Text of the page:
How kinesiology can help treat brain injuries

A scan of the head years after a traumatic brain injury showing an empty space where the damage occurred marked by the arrow.

Last month may have been Brain Injury Awareness Month, but every day of the year people live with the effects of brain injuries. You may not even know you have an injury, or where to get help for this.

For those looking to better their lives post brain injury, kinesiology is one resource that can be helpful, despite it seems known mostly to athletes for athletic and sport injuries.

Have you ever pedaled an exercise bike from the back? That’s how you may do it if you seek the help of a kinesiologist for post brain injury therapies.

Fred Dugdale

I have known musician Fred Dugdale for a few years as a member of two bands; one of which, Papa John’s Blues Band, was a guest on People of Interest.

This past April, Fred emailed me to tell me that he lives with post brain injury and he continues playing music as a big part of making his life better. He also mentioned that he continues to search for other resources in his recovery.

Glen Bergeron

Fred introduced me to Glen Bergeron, who is a Professor, Athletic Therapist, and Director of Heads Up Concussion Institute at the Department of Kinesiology and Applied Health at the University of Winnipeg.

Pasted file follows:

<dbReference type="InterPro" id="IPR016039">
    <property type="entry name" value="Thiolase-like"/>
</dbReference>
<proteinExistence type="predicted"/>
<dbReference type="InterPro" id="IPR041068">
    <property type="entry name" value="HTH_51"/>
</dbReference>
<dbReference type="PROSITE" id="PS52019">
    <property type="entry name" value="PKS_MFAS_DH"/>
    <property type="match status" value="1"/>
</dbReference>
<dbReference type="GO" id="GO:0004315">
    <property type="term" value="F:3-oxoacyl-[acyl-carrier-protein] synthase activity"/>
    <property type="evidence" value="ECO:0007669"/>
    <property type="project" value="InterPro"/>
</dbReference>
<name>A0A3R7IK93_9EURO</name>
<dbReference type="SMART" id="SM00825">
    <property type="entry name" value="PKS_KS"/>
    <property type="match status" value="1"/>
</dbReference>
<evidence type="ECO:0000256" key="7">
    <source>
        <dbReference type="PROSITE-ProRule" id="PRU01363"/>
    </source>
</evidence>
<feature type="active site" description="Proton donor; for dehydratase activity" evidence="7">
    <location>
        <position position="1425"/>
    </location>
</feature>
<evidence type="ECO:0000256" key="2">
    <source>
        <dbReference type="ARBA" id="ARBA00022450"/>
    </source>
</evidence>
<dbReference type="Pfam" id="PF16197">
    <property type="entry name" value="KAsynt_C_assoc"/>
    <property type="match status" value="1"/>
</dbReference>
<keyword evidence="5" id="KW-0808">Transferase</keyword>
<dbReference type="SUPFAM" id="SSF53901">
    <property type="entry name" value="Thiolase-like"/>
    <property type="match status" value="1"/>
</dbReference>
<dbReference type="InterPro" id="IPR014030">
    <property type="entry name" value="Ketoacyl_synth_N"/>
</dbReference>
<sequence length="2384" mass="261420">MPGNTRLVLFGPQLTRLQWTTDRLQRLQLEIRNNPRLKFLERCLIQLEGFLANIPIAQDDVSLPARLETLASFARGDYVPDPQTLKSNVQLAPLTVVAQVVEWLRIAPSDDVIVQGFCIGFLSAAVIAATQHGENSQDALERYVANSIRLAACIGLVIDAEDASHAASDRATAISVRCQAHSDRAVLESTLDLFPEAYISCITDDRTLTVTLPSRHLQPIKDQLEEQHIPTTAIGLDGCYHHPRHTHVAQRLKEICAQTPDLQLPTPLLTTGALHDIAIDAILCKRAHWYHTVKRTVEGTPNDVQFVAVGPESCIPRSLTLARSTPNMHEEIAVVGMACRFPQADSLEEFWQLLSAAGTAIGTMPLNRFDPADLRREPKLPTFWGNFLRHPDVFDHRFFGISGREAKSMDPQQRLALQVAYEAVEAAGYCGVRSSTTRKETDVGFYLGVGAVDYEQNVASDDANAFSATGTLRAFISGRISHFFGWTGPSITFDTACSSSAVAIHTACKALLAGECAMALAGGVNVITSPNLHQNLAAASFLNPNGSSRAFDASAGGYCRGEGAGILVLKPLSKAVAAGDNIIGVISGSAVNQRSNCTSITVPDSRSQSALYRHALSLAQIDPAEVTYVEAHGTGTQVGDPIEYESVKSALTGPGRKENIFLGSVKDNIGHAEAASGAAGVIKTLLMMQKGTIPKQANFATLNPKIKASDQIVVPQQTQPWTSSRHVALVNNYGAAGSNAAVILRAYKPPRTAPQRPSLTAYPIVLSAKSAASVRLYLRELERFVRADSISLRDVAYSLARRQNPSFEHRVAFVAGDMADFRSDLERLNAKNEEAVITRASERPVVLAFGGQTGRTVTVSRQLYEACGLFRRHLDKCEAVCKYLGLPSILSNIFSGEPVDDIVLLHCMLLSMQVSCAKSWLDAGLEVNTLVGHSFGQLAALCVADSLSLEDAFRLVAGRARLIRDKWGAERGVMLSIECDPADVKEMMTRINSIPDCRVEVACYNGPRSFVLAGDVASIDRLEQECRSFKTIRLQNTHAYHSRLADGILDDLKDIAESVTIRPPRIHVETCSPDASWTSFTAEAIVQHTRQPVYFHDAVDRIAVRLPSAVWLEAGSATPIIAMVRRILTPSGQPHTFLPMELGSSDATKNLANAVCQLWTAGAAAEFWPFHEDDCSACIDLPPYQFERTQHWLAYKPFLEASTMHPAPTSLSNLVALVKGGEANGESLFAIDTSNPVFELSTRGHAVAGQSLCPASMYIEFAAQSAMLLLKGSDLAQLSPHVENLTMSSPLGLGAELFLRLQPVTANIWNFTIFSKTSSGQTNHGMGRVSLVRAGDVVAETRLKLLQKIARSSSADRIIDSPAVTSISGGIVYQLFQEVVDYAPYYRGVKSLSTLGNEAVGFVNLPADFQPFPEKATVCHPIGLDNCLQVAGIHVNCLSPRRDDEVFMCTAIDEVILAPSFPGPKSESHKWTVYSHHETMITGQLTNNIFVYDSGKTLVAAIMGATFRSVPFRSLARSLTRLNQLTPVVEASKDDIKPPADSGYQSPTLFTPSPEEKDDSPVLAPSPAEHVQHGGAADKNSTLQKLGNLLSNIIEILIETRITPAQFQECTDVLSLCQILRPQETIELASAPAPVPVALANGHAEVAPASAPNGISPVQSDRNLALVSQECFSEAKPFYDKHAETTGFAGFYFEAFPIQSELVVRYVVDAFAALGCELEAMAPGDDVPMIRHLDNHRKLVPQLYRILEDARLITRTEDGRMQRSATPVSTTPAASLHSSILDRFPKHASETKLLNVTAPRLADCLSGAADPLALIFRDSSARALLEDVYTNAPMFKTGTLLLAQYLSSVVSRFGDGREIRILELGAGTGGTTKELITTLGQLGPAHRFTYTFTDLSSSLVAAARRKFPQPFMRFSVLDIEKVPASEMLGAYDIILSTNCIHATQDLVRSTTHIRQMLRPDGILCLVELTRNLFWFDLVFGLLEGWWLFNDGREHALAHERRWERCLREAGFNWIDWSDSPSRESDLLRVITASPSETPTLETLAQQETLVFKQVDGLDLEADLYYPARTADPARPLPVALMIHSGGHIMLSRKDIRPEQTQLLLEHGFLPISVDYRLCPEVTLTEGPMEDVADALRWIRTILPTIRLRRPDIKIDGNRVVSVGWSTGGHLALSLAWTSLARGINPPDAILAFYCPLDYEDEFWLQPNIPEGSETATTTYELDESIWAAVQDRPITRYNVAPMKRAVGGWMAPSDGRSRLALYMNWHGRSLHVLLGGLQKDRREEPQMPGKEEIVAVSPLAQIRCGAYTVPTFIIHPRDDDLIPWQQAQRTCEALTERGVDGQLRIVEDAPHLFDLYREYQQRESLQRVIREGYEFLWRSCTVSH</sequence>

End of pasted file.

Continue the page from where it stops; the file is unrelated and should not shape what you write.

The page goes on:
I became aware of kinesiology about a year ago at a tabling event in the halls of Centennial Hall at the U of W. After making a few inquiries, I was surprised to hear that kinesiology can not only help with the physical aspects of the body, but can also be of great assistance to people recovering from brain injuries.

To hear more about this latest tool in the box of therapies that may work for you or a loved one suffering from the effects of head trauma, listen to this interview with practitioner Glen Bergeron and musician Fred Dugdale:

Julien Cooper

About

I am Julien Cooper. Let's talk electronics. I advocate strongly in the sharing of existing resources such as electronic devices, for both personal and citizen journalistic uses. I call it 'Useful recycling we can use again' as in goods not broken down and then re-manufactured. I also offer free of charge the simple repairs and returns of electronics and free collections of electronics to re-purpose for new users. I hope one day we will have a fully established technical repair shop available to create an inner-city repair and exchange shop which the public can use as a makerspace or to receive or offer services in, which can include designing new inventions with or without peer help and having a public trade-in or exchange depot.

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